Measuring Ordinary Meaning Using Surveys
75 Pages Posted: 16 Jul 2014 Last revised: 28 Sep 2014
Date Written: September 10, 2014
Giving statutes their ordinary meaning can contribute to the rule of law and legislative primacy. But this contribution is threatened if judicial tools for ascertaining that meaning — dictionaries, canons, and judges’ own linguistic judgments — are hostage to judges’ subjective idiosyncrasies and biases. Stiffening up that contribution requires measuring ordinary meaning objectively.
I argue and show that surveys can be used to measure ordinary meaning objectively. I measure how ordinary persons understand the scope of “using a firearm,” the scope of the adverb “knowingly” in a child pornography statute, and the meaning of “without knowledge or consent.” My results contradict some famous and controversial judicial interpretations and support others. I find that (i) the ordinary meaning of “using a firearm” has broader scope than using it as a weapon, (ii) swapping a gun for drugs and vice versa count equally as using a firearm, (iii) ordinary meaning can differ from grammatically correct meaning, and (iv) “without knowledge or consent” is genuinely ambiguous between “without knowledge and without consent” and “without knowledge or without consent.” I find that ordinary persons’ interpretations are more sensitive to their penal preferences than linguistic ability.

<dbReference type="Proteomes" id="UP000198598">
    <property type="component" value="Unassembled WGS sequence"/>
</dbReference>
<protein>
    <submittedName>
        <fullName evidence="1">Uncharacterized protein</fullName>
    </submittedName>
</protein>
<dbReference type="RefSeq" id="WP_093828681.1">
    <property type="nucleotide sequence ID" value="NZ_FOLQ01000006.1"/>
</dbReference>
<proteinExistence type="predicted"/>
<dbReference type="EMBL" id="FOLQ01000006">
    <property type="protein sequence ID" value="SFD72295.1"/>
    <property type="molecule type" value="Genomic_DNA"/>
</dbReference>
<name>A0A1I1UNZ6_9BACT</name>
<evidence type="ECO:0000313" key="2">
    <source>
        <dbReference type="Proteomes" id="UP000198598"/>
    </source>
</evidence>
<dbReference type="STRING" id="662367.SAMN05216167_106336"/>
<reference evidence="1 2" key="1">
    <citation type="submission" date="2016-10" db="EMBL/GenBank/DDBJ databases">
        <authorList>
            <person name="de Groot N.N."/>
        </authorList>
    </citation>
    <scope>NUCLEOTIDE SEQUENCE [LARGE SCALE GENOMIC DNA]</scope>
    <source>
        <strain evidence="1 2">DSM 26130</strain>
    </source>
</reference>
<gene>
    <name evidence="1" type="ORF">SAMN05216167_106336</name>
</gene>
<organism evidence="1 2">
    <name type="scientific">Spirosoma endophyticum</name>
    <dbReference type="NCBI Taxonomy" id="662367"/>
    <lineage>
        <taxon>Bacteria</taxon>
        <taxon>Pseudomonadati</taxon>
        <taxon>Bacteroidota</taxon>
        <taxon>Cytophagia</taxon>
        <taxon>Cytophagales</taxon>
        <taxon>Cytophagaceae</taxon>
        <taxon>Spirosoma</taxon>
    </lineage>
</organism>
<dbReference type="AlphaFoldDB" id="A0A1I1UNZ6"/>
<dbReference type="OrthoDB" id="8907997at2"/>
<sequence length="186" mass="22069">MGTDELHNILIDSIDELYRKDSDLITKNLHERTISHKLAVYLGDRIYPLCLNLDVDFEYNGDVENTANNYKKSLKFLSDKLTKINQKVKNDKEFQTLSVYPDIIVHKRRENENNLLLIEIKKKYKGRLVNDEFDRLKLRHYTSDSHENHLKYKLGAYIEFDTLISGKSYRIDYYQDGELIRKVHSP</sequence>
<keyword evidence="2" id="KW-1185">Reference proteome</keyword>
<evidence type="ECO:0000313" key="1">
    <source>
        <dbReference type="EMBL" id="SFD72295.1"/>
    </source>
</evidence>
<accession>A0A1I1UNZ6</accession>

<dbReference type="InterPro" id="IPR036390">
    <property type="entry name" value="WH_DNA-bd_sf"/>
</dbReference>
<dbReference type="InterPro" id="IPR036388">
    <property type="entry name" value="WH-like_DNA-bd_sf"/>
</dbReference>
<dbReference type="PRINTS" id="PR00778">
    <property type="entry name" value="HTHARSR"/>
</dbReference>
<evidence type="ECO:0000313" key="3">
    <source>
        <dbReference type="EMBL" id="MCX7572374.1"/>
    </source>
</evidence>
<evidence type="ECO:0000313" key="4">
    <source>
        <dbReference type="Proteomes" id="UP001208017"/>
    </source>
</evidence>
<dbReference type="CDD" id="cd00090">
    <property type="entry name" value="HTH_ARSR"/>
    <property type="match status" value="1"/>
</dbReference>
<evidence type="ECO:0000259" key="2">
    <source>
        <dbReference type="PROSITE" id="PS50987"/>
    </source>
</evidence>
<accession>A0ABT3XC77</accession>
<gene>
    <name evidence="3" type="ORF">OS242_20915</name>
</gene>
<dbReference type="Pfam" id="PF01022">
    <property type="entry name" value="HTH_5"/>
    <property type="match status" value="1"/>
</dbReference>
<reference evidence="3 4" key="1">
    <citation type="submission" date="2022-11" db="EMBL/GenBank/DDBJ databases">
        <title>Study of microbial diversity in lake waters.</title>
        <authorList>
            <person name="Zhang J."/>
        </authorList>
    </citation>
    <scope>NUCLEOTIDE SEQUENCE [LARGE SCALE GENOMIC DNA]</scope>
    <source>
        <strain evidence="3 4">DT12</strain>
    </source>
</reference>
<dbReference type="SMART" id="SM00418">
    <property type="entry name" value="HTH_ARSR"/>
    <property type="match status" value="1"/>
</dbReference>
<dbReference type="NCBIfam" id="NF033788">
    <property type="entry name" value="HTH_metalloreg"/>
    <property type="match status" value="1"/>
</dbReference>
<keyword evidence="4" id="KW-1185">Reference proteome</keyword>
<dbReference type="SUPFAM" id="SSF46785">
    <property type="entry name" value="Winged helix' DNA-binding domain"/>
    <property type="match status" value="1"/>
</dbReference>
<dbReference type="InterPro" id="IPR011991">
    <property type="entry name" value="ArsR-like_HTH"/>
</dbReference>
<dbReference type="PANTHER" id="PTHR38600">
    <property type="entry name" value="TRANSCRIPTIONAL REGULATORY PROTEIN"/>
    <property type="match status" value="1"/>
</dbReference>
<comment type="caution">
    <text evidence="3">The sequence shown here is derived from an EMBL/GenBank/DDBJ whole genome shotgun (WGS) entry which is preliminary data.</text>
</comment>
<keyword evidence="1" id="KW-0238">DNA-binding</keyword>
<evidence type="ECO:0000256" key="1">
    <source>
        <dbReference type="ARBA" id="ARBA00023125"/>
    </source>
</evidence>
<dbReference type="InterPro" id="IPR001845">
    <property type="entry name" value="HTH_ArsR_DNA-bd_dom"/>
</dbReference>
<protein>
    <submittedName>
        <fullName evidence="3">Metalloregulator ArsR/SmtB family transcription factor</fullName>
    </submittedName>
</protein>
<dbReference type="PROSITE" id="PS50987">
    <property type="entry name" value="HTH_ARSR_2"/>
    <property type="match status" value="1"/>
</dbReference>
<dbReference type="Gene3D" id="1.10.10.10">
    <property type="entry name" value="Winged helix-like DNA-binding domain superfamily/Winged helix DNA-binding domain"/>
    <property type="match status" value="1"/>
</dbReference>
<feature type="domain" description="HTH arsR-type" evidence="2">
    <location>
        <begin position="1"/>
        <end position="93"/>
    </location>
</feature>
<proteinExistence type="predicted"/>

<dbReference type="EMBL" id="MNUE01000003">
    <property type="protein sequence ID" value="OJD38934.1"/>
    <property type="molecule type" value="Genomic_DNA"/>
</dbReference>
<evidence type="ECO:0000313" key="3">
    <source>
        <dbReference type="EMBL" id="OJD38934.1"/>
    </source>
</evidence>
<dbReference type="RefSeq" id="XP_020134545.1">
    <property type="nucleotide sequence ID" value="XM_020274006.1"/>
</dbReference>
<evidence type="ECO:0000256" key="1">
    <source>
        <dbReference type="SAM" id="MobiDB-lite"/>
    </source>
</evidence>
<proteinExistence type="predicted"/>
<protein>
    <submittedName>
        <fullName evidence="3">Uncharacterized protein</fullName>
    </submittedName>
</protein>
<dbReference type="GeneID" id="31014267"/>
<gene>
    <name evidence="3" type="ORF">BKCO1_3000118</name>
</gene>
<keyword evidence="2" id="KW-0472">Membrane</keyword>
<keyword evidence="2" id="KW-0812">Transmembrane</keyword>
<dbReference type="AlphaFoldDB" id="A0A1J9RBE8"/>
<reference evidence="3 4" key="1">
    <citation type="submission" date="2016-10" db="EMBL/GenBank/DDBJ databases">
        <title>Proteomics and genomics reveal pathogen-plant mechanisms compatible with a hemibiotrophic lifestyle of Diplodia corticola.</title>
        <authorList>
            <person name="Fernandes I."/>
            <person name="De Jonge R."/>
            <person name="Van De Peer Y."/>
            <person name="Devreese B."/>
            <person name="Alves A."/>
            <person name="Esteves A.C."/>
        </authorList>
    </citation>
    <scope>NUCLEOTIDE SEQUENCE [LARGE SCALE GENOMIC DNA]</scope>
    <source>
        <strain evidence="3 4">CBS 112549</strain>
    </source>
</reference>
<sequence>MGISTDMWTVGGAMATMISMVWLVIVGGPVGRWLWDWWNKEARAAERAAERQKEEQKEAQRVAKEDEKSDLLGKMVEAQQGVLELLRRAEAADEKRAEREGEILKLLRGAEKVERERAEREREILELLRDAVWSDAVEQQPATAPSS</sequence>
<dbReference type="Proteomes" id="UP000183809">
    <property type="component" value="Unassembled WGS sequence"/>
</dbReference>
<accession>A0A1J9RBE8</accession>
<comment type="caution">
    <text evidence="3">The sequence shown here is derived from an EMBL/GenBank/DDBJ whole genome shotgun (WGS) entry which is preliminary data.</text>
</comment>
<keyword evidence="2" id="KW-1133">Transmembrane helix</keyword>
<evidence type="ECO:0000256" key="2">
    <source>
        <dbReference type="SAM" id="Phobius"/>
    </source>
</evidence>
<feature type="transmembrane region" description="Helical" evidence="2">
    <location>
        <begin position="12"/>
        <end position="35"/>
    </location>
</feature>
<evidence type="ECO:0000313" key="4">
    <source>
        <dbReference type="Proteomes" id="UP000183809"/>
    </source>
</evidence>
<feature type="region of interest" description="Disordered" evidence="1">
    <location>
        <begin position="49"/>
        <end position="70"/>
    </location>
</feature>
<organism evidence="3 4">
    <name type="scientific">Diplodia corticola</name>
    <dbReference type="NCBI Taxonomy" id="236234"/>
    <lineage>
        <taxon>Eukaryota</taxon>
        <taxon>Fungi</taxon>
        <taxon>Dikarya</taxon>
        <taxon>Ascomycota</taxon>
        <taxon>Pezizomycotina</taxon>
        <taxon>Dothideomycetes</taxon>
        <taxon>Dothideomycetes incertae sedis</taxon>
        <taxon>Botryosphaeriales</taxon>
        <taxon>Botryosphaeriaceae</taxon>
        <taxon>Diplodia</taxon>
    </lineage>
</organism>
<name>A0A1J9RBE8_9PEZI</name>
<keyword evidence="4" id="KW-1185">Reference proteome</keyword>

I find that surveys are simple, fast, and cheap enough for wider use by scholars, lawyers in disputes, and drafters of statutes and regulations. I argue that surveys are better than corpus linguistic methods at eliciting interpretations that are sensitive to specificities of text, fact pattern, and penal context.
I do not address (i) whether ordinary meaning should trump intention or purpose, (ii) how to synthesize meaning from multiple instances of the same phrase within or across statutes, or (iii) how to reconcile ordinary meaning with interpretive precedents. I only measure the ordinary meaning of a single instance of a single phrase within a general penal statute. However this is contribution enough. The interpretation of such single instances is often sufficient to generate controversy and drive court decisions. And we can’t reach the question of how to trade-off, synthesize, or reconcile multiple elements without first being able to measure each element independently.
To solve the thorny issue of how to weigh conflicting interpretive canons (or the dueling canons problem), I argue we should weigh them empirically, as the ordinary person implicitly weighs them when actually interpreting statutes.
Keywords: statutory interpretation, ordinary meaning, legislation, textualism, ambiguity, meaning, interpretation, law and linguistics
JEL Classification: K10, K14
Suggested Citation: Suggested Citation